scorecardresearch Skip to main content

Somerville mayor holds firm on Black Lives Matter banner

<?EM-dummyText [Drophead goes here] ?>

A "Black Lives Matter" banner hangs over the main entrance of City Hall Thursday, July 21, 2016, in Somerville, Mass. Somerville's mayor denied a request from police officers that the banner, which has hung for nearly a year, be removed and replaced with one that says "All Lives Matter." (AP Photo/Steven Senne)Steven Senne

Somerville Mayor Joseph Curtatone on Wednesday held firm on his decision to keep a Black Lives Matter Banner on City Hall, saying it is not in competition with an "In Honor and Remembrance" banner hanging from the police station honoring fallen police officers in Dallas and Baton Rouge.

"Those banners to do not represent competing thoughts," Curtatone said in a statement."Standing up for our minority populations and supporting the police officers who protect and serve our communities should go hand-in-hand."

Curtatone issued the statement one day before a statewide organization of local police unions is set to join the Somerville Police union at a rally at City Hall to protest the Black Lives Matter banner.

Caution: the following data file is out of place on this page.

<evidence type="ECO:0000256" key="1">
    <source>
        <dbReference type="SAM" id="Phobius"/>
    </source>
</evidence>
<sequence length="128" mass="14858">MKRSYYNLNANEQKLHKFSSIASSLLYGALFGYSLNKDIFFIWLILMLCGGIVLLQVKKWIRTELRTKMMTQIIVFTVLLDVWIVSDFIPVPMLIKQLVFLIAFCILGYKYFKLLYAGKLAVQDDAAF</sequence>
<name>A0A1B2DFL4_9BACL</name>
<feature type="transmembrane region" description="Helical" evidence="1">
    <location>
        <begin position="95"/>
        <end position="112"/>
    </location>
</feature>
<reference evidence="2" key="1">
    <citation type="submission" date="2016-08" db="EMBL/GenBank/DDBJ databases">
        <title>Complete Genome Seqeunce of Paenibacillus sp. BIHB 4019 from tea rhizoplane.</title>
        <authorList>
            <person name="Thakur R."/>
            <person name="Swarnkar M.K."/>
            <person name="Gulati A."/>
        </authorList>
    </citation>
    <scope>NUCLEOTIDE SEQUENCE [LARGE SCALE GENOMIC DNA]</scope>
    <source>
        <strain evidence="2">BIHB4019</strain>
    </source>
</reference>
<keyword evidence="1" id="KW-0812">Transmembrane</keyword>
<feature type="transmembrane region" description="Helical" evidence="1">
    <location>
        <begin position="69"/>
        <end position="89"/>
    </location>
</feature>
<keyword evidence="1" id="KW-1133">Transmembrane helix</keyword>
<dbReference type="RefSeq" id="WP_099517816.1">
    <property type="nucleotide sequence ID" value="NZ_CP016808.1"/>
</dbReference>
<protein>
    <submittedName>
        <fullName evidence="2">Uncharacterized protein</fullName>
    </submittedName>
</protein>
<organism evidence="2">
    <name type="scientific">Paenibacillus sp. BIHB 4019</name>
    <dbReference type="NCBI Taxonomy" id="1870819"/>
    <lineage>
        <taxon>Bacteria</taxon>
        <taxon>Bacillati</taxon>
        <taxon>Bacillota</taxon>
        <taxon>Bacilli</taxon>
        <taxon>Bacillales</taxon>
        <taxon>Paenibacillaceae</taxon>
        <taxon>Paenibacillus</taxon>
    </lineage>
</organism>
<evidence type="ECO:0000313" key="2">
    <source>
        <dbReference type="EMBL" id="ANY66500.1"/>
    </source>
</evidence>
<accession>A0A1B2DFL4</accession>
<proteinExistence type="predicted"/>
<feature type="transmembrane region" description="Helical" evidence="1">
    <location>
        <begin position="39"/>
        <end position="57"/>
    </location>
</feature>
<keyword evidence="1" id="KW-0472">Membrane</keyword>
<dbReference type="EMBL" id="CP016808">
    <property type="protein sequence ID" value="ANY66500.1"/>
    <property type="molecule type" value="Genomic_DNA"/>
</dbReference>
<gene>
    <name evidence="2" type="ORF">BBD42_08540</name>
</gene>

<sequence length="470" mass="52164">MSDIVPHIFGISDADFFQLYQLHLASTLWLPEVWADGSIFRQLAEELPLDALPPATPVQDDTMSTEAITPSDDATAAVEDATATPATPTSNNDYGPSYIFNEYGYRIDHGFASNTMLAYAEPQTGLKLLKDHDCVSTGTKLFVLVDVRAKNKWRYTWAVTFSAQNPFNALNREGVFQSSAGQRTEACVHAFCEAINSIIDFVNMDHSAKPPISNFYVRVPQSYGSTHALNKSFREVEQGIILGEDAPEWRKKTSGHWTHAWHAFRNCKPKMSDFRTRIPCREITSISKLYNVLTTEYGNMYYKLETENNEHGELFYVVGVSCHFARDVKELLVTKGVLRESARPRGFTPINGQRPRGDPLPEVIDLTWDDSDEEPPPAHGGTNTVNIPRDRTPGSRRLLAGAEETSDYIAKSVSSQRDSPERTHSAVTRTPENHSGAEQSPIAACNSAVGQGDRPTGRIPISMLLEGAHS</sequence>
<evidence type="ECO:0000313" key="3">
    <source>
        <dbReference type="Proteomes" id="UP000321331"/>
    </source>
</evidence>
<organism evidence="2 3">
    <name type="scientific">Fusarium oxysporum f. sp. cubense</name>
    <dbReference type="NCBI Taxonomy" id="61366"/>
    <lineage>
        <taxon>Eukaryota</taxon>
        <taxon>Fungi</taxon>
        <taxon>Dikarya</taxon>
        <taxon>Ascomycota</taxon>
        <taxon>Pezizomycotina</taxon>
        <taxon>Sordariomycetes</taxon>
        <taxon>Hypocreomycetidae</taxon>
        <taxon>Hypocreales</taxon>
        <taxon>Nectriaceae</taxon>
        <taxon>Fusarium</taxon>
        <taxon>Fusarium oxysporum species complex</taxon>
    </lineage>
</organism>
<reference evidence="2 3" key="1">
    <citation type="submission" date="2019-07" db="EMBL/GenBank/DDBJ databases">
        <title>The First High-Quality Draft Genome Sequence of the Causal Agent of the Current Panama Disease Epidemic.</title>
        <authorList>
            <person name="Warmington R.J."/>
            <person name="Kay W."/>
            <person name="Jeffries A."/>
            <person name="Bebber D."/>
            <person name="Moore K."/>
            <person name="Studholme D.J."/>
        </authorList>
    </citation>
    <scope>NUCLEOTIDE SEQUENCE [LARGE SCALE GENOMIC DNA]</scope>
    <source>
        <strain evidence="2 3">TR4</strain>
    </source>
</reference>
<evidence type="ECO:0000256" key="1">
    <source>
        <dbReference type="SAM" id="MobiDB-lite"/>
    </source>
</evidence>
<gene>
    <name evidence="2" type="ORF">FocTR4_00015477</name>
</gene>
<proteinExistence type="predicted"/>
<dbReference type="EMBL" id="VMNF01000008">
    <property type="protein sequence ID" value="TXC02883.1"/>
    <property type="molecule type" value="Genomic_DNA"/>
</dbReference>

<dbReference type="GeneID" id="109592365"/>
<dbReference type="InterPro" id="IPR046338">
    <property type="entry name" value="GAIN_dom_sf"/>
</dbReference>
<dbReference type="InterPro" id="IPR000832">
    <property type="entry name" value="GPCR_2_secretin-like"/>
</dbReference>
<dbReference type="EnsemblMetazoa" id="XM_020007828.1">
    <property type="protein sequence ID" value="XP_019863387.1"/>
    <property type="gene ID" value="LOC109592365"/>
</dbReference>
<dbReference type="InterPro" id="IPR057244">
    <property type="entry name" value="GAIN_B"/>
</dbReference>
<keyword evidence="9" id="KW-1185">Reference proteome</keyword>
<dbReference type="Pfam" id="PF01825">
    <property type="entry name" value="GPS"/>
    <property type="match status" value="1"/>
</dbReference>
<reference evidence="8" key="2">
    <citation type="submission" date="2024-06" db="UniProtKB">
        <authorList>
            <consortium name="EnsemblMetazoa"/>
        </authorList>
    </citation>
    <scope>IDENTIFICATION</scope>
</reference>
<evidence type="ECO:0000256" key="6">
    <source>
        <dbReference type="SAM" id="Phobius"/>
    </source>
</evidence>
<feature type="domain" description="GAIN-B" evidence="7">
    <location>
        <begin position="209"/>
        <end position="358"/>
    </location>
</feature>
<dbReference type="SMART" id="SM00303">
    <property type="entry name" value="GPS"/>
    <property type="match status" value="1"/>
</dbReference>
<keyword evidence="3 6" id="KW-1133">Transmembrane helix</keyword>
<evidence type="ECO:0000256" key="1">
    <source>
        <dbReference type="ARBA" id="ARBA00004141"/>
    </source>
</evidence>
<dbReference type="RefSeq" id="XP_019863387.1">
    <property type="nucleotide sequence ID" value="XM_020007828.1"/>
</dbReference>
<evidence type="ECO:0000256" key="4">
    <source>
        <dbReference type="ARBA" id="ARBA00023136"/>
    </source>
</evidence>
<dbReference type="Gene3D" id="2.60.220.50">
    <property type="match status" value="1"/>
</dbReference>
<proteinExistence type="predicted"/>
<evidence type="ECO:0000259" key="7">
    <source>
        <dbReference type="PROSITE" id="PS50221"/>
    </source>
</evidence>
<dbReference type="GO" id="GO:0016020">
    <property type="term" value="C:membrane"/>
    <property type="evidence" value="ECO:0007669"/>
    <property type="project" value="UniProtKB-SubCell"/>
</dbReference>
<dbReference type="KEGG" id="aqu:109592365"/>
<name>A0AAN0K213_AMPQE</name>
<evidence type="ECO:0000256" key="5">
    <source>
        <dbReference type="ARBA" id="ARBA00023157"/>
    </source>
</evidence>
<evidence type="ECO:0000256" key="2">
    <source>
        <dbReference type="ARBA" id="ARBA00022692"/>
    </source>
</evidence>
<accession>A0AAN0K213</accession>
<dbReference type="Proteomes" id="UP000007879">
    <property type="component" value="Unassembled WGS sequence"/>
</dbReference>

The Somerville Police Employee's Association last week sent a letter to Curtatone, asking the mayor to remove the banner. Curtatone said he would not. The rally is scheduled for 5:30 p.m.

"The rally will be peaceful and respectful, but will demonstrate the solidarity of police organizations in Massachusetts to the exclusionary message that the banner sends," the Somerville Police Employee's Association said in a news release.

The Black Lives Matter banner has hung on City Hall since last August. But, in light of the killings of police officers across the country, the banner now carries a message that is "disrespectful to police officers," the release stated.

But Curtatone said he has heard from members of the public, "thanking me for continuing to hang that banner along with the one at our police headquarters."

He also has heard from police officers who said the union's request to take down the banner "does not represent their views."

"What our residents and our officers made clear is they reject the notion that there are two sides to pick here," Curtatone said. "We can stand together for the principle that every person who leaves their home and every officer who heads out to do their job should return safely. That is where most people stand. That is why both banners will remain."


Olivia Quintana can be reached at Follow her on Twitter @oliviasquintana.